The Unchangeable Spots of Leopards

unchangeable spots of leopards

by Kristopher Jansma

Reviewed by Susanna Daniel 

At the start of Kristopher Jansma’s slippery and energetic debut novel, The Unchangeable Spots of Leopards, the unnamed narrator tells about his childhood spent in Terminal B of an American airport, making up stories — he will be a writer, of course — about passengers and the shop people who oversee him while he waits for his flight attendant mother, whose questionable parenting choices are almost all we ever learn about her.

Like most literary orphans, the boy is plucky and precocious, and one dramatic afternoon he learns that the grownups who have been distractedly looking out for him regard him less with affection and amusement than annoyance and pity. It’s an experience the narrator will continue to have throughout the the book: first he sees himself through one funhouse mirror, then through a different and equally distorted one. And the reader never knows which perspective to believe.

The twists and turns of the novel’s plot, which spans three decades, veer confidently into familiar literary territory, jockeying nimbly between bildungsroman and rags-to-riches and love triangle and caper. The setting jumps just as agilely — New York, Dubai, Sri Lanka, Iceland — as does the narrative style: one chapter is an unbroken monologue told to a couple of tourists in a hotel.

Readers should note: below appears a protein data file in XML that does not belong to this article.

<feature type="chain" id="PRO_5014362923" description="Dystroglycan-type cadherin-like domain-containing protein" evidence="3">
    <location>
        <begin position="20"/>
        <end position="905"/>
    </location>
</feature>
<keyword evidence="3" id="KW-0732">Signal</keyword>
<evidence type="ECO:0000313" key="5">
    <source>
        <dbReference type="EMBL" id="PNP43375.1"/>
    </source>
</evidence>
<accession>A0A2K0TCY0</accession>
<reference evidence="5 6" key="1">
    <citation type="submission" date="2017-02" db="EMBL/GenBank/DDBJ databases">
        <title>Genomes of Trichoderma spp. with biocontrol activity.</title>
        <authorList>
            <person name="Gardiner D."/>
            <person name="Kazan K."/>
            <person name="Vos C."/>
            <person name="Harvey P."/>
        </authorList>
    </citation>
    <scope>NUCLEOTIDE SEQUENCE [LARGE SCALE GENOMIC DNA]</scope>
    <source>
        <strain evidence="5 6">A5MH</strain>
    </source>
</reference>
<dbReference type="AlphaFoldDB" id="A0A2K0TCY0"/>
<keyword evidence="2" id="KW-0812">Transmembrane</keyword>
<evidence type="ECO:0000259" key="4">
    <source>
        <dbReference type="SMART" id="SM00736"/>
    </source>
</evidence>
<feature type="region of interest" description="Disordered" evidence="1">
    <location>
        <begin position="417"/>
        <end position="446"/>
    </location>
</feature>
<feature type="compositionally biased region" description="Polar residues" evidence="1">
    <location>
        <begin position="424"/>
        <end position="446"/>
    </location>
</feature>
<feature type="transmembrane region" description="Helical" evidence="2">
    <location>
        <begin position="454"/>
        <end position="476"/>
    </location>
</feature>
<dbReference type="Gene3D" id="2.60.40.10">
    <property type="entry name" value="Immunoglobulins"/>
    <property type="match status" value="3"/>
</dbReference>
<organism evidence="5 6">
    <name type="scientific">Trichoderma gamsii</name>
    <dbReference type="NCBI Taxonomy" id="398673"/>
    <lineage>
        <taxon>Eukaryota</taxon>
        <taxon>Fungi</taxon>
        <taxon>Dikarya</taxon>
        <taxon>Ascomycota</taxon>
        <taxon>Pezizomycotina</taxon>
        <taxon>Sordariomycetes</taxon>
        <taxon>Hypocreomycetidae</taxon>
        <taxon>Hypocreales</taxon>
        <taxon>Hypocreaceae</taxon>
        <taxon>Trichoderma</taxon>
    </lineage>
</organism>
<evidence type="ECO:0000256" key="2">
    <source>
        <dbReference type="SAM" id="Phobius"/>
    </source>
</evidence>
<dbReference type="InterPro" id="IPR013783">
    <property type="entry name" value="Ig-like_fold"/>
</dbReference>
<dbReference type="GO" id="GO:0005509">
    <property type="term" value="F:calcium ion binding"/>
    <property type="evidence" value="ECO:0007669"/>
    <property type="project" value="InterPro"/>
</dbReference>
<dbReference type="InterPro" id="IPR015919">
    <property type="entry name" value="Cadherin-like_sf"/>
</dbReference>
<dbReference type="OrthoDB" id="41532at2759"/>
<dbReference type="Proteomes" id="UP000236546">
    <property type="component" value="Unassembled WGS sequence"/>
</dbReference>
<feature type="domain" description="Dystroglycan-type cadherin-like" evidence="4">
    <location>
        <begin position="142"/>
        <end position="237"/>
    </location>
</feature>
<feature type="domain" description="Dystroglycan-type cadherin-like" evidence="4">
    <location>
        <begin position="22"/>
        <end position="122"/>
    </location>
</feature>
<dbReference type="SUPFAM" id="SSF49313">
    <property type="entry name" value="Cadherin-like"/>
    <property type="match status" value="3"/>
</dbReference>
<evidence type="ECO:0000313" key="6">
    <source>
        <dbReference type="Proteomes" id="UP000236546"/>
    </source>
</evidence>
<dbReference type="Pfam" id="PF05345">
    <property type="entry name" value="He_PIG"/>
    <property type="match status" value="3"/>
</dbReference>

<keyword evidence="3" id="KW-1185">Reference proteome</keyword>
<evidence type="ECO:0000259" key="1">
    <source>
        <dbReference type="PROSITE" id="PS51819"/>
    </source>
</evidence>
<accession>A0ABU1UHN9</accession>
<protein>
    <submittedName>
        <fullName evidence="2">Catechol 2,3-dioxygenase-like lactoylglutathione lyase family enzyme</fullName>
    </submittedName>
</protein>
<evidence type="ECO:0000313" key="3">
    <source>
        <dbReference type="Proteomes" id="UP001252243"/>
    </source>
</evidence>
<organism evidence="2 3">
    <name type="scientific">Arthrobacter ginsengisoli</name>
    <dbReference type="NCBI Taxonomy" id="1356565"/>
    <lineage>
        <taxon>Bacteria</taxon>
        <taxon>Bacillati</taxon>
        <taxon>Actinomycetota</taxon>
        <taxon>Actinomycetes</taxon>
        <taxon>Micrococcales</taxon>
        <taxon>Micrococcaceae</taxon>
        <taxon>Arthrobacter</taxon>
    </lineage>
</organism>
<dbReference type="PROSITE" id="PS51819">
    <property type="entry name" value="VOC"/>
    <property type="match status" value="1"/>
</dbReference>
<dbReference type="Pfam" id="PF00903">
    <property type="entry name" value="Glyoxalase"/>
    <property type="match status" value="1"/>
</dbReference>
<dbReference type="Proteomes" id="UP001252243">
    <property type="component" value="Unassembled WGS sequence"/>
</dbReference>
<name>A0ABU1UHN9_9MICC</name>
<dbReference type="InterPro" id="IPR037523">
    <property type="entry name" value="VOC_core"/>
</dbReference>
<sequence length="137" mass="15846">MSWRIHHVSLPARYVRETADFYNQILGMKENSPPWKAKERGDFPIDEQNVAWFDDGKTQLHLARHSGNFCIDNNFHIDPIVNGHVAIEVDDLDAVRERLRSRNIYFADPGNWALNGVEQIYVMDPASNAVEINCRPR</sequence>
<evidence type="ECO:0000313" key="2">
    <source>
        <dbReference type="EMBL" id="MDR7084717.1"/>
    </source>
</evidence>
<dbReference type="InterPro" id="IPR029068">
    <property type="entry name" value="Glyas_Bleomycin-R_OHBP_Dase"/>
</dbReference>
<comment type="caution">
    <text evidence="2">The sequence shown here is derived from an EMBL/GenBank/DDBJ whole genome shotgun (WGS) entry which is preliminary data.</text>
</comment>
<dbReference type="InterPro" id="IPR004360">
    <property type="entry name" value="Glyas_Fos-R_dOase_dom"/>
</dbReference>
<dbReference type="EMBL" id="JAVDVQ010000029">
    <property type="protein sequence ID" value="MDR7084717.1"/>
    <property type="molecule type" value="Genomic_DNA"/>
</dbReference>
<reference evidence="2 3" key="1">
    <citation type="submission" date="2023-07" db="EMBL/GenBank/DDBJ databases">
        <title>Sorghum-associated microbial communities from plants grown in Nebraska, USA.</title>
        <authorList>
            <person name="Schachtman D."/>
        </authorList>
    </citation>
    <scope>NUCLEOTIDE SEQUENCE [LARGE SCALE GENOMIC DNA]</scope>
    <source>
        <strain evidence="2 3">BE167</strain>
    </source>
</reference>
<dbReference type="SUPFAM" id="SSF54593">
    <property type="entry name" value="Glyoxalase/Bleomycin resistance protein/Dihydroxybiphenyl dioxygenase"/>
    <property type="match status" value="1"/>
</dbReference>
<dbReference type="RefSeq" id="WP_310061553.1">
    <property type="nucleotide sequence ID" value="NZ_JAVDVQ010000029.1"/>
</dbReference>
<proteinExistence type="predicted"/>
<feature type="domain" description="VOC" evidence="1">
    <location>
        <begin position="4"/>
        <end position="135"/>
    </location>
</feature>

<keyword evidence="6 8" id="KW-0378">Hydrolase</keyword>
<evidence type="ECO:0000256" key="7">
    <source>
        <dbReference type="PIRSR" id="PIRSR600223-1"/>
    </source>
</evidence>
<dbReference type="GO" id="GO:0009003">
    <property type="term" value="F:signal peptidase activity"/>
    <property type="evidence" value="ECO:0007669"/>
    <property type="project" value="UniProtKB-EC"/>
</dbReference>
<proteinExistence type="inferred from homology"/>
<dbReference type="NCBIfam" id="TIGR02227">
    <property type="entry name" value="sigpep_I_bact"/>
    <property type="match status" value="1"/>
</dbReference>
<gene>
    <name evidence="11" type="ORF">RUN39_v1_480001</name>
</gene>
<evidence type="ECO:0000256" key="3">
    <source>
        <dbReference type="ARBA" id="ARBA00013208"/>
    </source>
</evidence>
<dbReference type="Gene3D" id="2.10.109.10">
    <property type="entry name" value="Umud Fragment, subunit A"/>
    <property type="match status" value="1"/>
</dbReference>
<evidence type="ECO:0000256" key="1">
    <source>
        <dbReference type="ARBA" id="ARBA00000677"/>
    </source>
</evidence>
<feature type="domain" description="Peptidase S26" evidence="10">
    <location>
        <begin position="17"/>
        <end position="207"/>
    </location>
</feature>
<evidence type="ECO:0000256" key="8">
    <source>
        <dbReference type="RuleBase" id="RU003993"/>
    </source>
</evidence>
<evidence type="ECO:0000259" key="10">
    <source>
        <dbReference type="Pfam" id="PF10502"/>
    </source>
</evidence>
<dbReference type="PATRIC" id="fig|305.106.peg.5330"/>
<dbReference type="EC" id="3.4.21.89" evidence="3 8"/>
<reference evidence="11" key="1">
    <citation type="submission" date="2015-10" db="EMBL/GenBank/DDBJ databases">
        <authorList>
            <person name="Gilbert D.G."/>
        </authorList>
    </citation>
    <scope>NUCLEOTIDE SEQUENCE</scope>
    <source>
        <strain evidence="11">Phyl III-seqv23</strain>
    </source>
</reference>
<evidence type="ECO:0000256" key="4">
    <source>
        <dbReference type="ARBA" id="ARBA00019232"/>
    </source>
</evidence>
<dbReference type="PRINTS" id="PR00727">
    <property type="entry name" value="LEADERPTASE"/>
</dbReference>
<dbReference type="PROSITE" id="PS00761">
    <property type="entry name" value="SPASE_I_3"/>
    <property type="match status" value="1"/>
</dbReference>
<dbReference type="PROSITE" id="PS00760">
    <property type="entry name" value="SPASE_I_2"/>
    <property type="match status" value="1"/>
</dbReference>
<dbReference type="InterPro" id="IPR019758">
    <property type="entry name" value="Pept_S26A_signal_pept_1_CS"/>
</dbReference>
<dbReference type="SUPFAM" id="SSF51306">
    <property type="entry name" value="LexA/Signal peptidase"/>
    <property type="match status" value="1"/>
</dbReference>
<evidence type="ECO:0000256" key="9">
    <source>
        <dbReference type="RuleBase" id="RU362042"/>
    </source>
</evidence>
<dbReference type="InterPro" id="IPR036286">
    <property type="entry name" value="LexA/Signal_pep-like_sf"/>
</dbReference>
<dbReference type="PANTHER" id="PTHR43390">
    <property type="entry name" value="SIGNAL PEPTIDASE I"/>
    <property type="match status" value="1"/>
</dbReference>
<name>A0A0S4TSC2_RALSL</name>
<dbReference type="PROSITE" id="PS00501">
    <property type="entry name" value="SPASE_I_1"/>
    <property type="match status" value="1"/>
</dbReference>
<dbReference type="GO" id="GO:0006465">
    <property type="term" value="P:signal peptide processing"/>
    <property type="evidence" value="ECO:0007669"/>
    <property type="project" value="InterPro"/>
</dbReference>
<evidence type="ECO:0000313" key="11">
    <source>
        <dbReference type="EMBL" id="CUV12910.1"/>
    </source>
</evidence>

Before he is thirty-five, the narrator has remade himself half a dozen times. He is a liar of many stripes: identity thief, plagiarist, heartbreaker, and author. Like many authors, however, he’s far more enchanted with the notion of having written a book than the act of actually writing one, and therein lies the rub. On one of its many levels, this is a book about how to avoid writing a book.

The novel is rapid in pace, the language and details tightly controlled. Each time the story swerves into well-trod literary territory, the swerve is embraced fully. (Waiting on a train platform, the narrator not only invokes Hemingway, but also shares a local liquor with another American tourist who, to take it all the way, quotes from “Hills Like White Elephants.”) The few characters who break into the narrator’s self-involved bubble are quirky and colorful without ever becoming entirely of-the-flesh; this is more a story of hijinks than of hearts. Even this reader, who admittedly prefers a more reliable narrator, found myself rooting for the storyteller. He’s a liar and a thief, sure, but he’s also an underdog with more nerve than he’s earned.

At the center of the ever-shifting story is the question of truth — slanted, as the narrator professes to prefer it, or altogether disassembled. Each chapter spins a more outlandish yarn that the last, leaving the reader with the sense that the truth is sliding around even as the book sits closed on the shelf.

It’s tremendous fun, this book. One might wish for a little more of a typical debut’s raw, hard-beating heart, but what the book lacks in heart it makes up for in exuberance.

Viking Adult, March 2013  ISBN 9780670026005

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Susanna Daniel is the author of STILTSVILLE, winner of the PEN/Bingham Prize for debut fiction, and SEA CREATURES, forthcoming in July 2013 from HarperCollins. Visit her website at